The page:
movie review

Quasi Proves That Broken Lizard Will Never Grow Up, Thank God

Steve Lemme in Quasi.
Steve Lemme in Quasi. Photo: Searchlight Pictures

The comedy troupe Broken Lizard met at Colgate back in 1989 and shot their first feature film, 1996’s barely released Puddle Cruiser, on the campus of that university. They’ve made more movies since then, including the 2001 cult hit Super Troopers and its 2018 sequel, but they’ve never spiritually left college. And thank God for that. Their work still feels like a bunch of amiable stoners from across the hall came up with a bunch of dumb, funny ideas to put into a movie and then filmed it all the following morning. The casualness is the point and the charm.

On the surface, their latest, Quasi, streaming now on Hulu, seems like a bit of a departure. It’s a period piece, for starters — an extremely loose riff on The Hunchback of Notre Dame. It also has each Broken Lizard member playing multiple characters, à la Monty Python. But it’s still basically the same vibes-based silliness, a profane, let’s-put-on-a-show goof where the costumes and the accents and the period anachronisms are all just part of the joke. For those of us who’ve been following their career — and there are, I suspect, more of us than people realize — just watching them play medieval-France dress-up is entertaining enough. But anyone expecting a normal movie might be disappointed, perhaps even outraged.

The story is not actually anything like Victor Hugo’s classic novel, aside from the main character. Steve Lemme plays Quasimodo, who works in the local torture chamber alongside his best friend and hutmate, Duchamp (Kevin Heffernan). The torture chamber alone is ripe for Broken Lizard–style juvenilia, and they don’t skimp on that front. (“Hey! More fire ants in that guy’s dickhole!”) Quasi, as he’s known, has gained some notoriety in his profession for having invented the rack and for his willingness to agitate for workers’ rights. (Yes, the torturers have their own union.) But that still won’t keep bystanders from throwing leaf vegetables and feces at him for being a hunchback. “Why don’t you duck when they throw stuff at you?” Duchamp asks. “What do you mean? I’m already ducked,” Quasi replies. If that makes you chuckle, you’ll probably enjoy the movie.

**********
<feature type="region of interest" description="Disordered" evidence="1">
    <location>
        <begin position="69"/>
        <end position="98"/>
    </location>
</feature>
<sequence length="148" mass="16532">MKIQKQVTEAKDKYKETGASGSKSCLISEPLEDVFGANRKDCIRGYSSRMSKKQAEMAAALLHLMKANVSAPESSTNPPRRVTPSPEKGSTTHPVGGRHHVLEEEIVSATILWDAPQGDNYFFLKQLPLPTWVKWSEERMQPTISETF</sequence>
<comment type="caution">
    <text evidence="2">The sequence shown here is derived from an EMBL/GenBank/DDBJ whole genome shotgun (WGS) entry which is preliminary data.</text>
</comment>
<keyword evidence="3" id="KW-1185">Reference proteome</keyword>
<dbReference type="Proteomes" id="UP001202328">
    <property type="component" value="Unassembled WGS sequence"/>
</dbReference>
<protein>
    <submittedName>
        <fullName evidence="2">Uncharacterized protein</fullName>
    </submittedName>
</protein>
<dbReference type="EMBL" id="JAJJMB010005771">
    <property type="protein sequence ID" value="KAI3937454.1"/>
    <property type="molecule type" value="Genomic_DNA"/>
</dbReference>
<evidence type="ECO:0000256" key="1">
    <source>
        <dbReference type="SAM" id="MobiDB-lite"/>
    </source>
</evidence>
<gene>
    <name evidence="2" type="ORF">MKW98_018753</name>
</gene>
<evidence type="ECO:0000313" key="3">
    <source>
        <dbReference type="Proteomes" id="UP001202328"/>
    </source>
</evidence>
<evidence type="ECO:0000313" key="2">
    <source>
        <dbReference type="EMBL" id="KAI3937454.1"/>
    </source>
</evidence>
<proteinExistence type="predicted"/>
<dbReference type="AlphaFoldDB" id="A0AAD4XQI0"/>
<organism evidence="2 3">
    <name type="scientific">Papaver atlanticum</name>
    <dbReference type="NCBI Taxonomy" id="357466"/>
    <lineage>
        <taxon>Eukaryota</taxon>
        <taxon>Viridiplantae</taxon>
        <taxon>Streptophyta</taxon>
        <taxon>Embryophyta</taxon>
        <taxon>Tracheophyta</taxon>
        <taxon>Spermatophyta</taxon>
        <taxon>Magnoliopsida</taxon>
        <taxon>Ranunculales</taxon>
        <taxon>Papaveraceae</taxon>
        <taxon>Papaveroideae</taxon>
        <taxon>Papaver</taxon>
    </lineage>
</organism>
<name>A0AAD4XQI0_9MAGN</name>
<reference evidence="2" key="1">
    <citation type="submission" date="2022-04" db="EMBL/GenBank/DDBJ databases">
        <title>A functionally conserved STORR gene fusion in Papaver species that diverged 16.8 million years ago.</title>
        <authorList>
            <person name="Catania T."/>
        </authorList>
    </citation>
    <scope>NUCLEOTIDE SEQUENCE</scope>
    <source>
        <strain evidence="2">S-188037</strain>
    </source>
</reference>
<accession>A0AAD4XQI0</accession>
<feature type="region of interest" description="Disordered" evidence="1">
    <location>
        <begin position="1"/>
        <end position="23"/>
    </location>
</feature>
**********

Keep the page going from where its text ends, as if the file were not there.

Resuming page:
Our hero’s lot in life starts to change when Pope Cornelius (Paul Soter) comes to town for a visit and Quasi wins a lottery (in honor of “Pope Week”) to confess to the grand pontiff himself. Before he can do that, however, the perpetually bored King Guy (Jay Chandrasekhar) enlists Quasi to kill the Pope. Then the scheming pope enlists Quasi to kill the king. The new queen (Adrianne Palicki), however, knows that the king intends eventually to do away with her, too, and she takes a shine to Quasi; also, she seems drawn to the torture devices he works with. (“It’s been a pleasure, Quasi. I very much enjoyed your rack.” “And I yours.”)

So there are double and triple-crosses going around, and one can easily imagine a version of this movie where the plot was handled with urgency, authenticity, and suspense. But then, what would you be left with? Cumbersome studio slop, most likely. The Broken Lizard guys understand that their brand of handmade, good-natured humor doesn’t really work with tighter storytelling or sharper acting, and they’ve honed their approach well over the years. They’re always winking at us because they know that theirs is a fundamentally participatory style of comedy; the process is part of the joke. So much so that in the year of our lord 2023, when CGI can regularly create entire universes for us, Broken Lizard can still eke out laughs from the spectacle of the king’s attendant, Henri-Francoise, played by Kevin Heffernan, ordering his soldiers to torture Duchamp, also played by Kevin Heffernan.

This is low-stakes sketch comedy, but it has its place, and there’s almost a healing quality to the unadorned simplicity of a bunch of guys acting out on a stage. Those of us who like to think of ourselves as sophisticates admire cleverness and timing in humor — the sense that a gag has been practiced and perfected before being brought to us. Broken Lizard goes in the opposite direction. They’re not slick or studied. They’re not improv comedians, but it does feel sometimes like they’re coming up with a bit before our very eyes, workshopping it in front of their rolling cameras. Many of the jokes don’t land. It might even be tragic if they did. The flaws are part of the overall effect — spontaneous and human. The reason Broken Lizard seems to keep making cult movies is because when you watch them, you feel like you were there when they made it. Broken Lizard is all of us.

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Quasi Proves Broken Lizard Will Never Grow Up, Thank God